Debt is a part of life in some way for most people living in the United States. But for some it’s a lot tougher to deal with than others. About a quarter of adults aren’t paying bills on time, and almost 10 percent have debts in collections. There are lots of people out there who feel like there’s no way for them to get out of the cycle. While debt can certainly feel suffocating, there are some approaches you can take to help mitigate your debt.
Stop Making More Debt
There are a few reasons why people struggle to stop creating more debt. Often, it’s just not avoidable. Say your car breaks down and you need to make a costly repair that’s not going to be totally covered by insurance. Your options are to either take out debt to pay for it, find someone who will give you money to pay for it, or not get it fixed and try to find another solution. For most, the first option is the only reasonable one.
Other times, people get into the habit of living a certain lifestyle, which they can only pay for with debt. It’s hard to stop something once you’ve gotten used to it. However, in order to effectively pay off your debt, you need to do everything in your power to not make more of it.
Take a Hard Look at Your Budget
How much time do you put into your budget? If the answer is none, or not enough to even know how much you’re spending each month, it’s time to take this more seriously. There are a few key steps to putting together an effective budget.
- Get all your financial paperwork in one place. Your bank account statements, bills, loan balances, utility payments, paystubs—anything that constitutes an income or an expense—get all of it together. It’s important you don’t leave anything out.
- Total up your income and expenses to see how much of a surplus or deficit you’re running at each month. This is an important step because it’ll show how much you need to change your spending, earning, and saving in order to pay down your debt.
- Differentiate between “needs” and “wants.” Everyone buys things they don’t need. Having debt doesn’t mean you can’t treat yourself sometimes, it just means you need to be more cognizant of it. See where you can trim some fat out of your budget so you can dedicate more towards your debt.
Pay as Much to Your Debt as You Can Afford
With some kinds of debt—such as a mortgage—you don’t necessarily need to rush to pay it off if it comes with a relatively low interest rate. But not all debt is the same. With higher interest rate debt—such as credit cards—you want to pay it off as soon as possible. After coming up with a budget, dedicate as much as you can to paying off these vampiric loans. There are a few methods for approaching debt repayment, but most experts think it’s wise to focus on one balance at a time. There are two main schools of thought for doing this: the snowball method and the avalanche method.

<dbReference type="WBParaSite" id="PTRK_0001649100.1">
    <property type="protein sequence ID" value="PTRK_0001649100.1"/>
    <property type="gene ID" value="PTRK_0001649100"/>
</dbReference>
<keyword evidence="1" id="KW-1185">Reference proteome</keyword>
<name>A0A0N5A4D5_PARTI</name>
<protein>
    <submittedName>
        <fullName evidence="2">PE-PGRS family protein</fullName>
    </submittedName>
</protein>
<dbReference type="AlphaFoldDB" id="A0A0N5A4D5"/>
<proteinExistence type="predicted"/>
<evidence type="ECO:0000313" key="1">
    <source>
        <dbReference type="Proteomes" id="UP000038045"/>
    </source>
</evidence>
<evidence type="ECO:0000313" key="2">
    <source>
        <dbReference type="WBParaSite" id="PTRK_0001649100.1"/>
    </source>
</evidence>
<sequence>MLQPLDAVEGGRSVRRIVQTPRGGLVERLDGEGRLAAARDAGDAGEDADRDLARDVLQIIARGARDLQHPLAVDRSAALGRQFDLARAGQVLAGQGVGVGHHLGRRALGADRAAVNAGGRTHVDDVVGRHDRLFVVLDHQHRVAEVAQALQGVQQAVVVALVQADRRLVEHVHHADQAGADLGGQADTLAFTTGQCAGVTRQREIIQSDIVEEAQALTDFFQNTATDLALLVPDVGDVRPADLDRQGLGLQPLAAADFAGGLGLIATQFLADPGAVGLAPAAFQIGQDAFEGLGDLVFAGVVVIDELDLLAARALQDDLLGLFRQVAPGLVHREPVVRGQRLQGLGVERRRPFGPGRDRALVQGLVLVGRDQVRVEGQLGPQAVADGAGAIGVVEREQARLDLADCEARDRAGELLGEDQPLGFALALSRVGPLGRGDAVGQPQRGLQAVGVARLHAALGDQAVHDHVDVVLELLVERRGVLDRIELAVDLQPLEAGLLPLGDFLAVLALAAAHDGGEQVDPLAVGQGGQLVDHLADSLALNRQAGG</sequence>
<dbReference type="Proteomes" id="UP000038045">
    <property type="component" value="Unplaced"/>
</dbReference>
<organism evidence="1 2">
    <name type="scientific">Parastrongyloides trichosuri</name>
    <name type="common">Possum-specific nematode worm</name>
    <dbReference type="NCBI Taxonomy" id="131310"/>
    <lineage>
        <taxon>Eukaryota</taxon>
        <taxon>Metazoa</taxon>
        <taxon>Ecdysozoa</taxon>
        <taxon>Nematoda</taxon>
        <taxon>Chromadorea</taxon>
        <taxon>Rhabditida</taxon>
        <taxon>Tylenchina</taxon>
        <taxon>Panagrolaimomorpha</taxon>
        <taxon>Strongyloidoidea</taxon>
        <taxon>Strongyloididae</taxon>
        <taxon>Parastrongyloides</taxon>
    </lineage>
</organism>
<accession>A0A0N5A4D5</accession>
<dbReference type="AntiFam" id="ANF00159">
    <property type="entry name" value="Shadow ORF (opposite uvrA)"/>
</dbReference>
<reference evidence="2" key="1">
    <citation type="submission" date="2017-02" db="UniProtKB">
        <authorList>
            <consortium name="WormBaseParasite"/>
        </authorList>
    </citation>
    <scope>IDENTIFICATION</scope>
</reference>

The snowball method has you aim to pay off your debts in order of the balance size. This can help people with a lot of debt gain some confidence and momentum, which will then carry over to paying down the rest of their loans. The drawback to the snowball method is that it doesn’t take interest rates into account, which means you’ll end up paying more over time than if you use the avalanche method. With the avalanche approach, you tackle the highest interest rate debt first, which is the most efficient approach financially. However, you don’t get the same psychological benefit of a quick victory.
Work with a Debt Relief Agency
A lot of people find that they just can’t manage their debt anymore. It’s gotten too large, too spread out—or some combination of those things. If this sounds like you, it might be time to try debt relief.
Programs like Freedom Debt Relief offer a few types of debt relief services that can help consumers get their lives back on track.
- Debt settlement is where a lender accepts a payment that’s lower than the original balance due. Lenders want to get their money back, plus interest, when they let you borrow money. However, they’d rather get something back than nothing at all. A debt relief agency can help you save up and negotiate with lenders so you can maximize your chances of getting a more favorable settlement.
- Debt consolidation is where multiple debts are combined into one single payment. Some people do this on their own through credit card balance transfers. But this can be risky—especially if you don’t pay off the debt during the low interest rate introductory period. Some debt relief companies can settle with your lenders, then create a consolidated loan for you to pay back directly to their agency. This option for qualified consumers can lower the amount you’ll need to pay, while also simplifying repayment.
Look for Better Deals on Essentials
As already mentioned in the budgeting section, there are some necessary and unnecessary expenses you need to pay each month. But just because you need something (a place to live, food, insurance, utilities) doesn’t mean you’re getting the best possible deal. Try shopping around for some better options on your essentials.
No one wants to have debt. It’s a truly uncomfortable weight to have resting on your shoulders. If you’re tired of having debt following you around, it’s time to take action, and find a way to eliminate it from your life.